### Table 2. Simulation parameters Parameter Values Monitoring Period (s) 2 5 10 20

"... In PAGE 5: ... We decided to test the three Triggering functions under several limit values, several monitoring periods and several step sizes. All these variables are specified in Table2 . In addition to the 192 different combinations of these parameters we chose to perform all these simulations with two different traffic models: one with homogeneous connections and the other with heterogeneous connections.... ..."

### Table 1: Comparisons among different spectral methods and models in meeting the representation criteria. The yes and no roughly indicate whether or not they meet the corresponding criterion.

"... In PAGE 10: ... 2.5 Summary The evaluation results of all the spectral methods or models are summarized in Table1 . Of these methods or models, each has different advantages but none meets all the representation criteria.... In PAGE 32: ... Note that the representing data for discrete spikes are the same in schemes A and B. Table1 0A shows the data in scheme B for the spectra of the fluorescent sources, the mercury lamp and the sodium lamp, corresponding to the... In PAGE 33: ... Table1 0A: The data in scheme B for the spectra of the seven CIE standard fluorescent sources, a mercury lamp source and a sodium lamp source. These data are derived by evenly sampling 10 points of the functions reconstructed with the lowest 9 Fourier coefficients (given in Table 9A).... ..."

### Table 4: Weights of the linear model trained on the spectral-19 representation.

2006

"... In PAGE 7: ... A similar analysis can be performed on the features of the spectral representation. In brief, Table4 summarizes the weights associated to the spectral features when the LASSO is trained on the spectral features of the first 19 nucleotides. This table shows that, more than a general enrichment in particular nucleotides, the LASSO on the spectral representation detects the asymmetry of the guide sequences.... ..."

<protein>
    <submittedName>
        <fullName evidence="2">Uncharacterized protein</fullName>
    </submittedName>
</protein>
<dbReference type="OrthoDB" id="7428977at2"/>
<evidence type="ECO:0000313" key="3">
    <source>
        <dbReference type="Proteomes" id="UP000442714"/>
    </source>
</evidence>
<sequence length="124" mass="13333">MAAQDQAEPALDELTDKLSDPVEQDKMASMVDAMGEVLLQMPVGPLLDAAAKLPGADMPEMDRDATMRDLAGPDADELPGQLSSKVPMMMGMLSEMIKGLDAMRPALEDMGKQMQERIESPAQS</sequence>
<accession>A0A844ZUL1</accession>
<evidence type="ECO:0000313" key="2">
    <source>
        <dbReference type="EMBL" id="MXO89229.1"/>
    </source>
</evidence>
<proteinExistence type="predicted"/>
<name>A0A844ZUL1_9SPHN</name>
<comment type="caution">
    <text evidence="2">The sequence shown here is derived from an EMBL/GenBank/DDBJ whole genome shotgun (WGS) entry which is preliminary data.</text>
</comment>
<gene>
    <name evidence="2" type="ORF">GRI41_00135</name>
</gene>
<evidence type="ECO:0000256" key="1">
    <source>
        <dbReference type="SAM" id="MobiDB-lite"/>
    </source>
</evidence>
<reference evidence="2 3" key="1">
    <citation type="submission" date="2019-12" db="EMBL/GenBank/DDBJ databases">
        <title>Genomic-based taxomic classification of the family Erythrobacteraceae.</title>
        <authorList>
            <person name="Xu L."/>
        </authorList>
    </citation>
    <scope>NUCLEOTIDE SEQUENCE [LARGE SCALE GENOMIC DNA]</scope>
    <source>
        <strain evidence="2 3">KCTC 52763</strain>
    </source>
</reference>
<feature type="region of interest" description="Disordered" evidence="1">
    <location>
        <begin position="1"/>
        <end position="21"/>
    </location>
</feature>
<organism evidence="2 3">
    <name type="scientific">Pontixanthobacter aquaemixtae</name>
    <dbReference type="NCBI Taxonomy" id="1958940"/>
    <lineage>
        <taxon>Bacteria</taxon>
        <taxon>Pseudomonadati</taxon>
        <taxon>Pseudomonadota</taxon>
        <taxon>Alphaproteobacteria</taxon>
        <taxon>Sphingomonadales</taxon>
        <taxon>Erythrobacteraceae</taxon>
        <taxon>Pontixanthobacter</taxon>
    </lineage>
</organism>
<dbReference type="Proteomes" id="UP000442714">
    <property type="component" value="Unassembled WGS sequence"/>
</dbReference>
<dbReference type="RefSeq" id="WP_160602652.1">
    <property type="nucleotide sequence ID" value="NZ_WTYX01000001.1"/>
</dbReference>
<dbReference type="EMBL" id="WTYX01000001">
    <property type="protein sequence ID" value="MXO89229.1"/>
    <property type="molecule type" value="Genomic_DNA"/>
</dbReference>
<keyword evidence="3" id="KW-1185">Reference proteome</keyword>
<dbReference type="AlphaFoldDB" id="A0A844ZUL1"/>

### Table 3: The cosmos representation: Support functions for Vase2-1 on the unit sphere.

1997

"... In PAGE 29: ... The Gauss map of the CSMPs is shown in part (c). The surface attributes stored by the coe cients in the support functions on the unit sphere for the vase are given (without the shape spectral functions) in Table3 . The support functions are de ned at points on the unit sphere as indicated in the table.... ..."

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### Table 1: Examples of spectral densities and correlation functions

"... In PAGE 15: ... 5 Applications In this section the idea of approximating stationary random functions with a fractional-rational spectral density by integral functionals of weakly correlated functions is applied to some practical important cases. Table1 gives some examples of spectral densities and correlation functions of stationary random functions which are widely used in engineering applications e.g.... ..."

### Table 1: Functionality and Representation Power

1993

Cited by 3

### Table 1: Categorization of Graphical Function Representations.

1995

"... In PAGE 4: ... 2. Graphical Function Representations Methods related to ordered BDDs for representing functions as graphs can be categorized as shown in Table1 .... ..."

Cited by 96

### Table 1. Variability and Spectral Properties

"... In PAGE 5: ... Statistical Properties of the Total Flux Density To parameterize the characteristic behavior of the ux variability a timescale of the variability from a rst-order structure function analysis, a variability in- dex measuring the peak-to-trough amplitude change, and an average radioband spectral index have been computed. These are included in Table1 based on UM- RAO observations during the period 1980.0{1996.... In PAGE 5: ...5 GHz and at 4.8 GHz, are tabulated in Table1 . All sources exhibited signi cant variability (V 0:1) at both frequencies, quantifying that radioband variability is a class property of BL Lacs.... ..."

### TABLE I Spectral representation based on mel-generalized cepstrum. (equation (5)).

1994

Cited by 7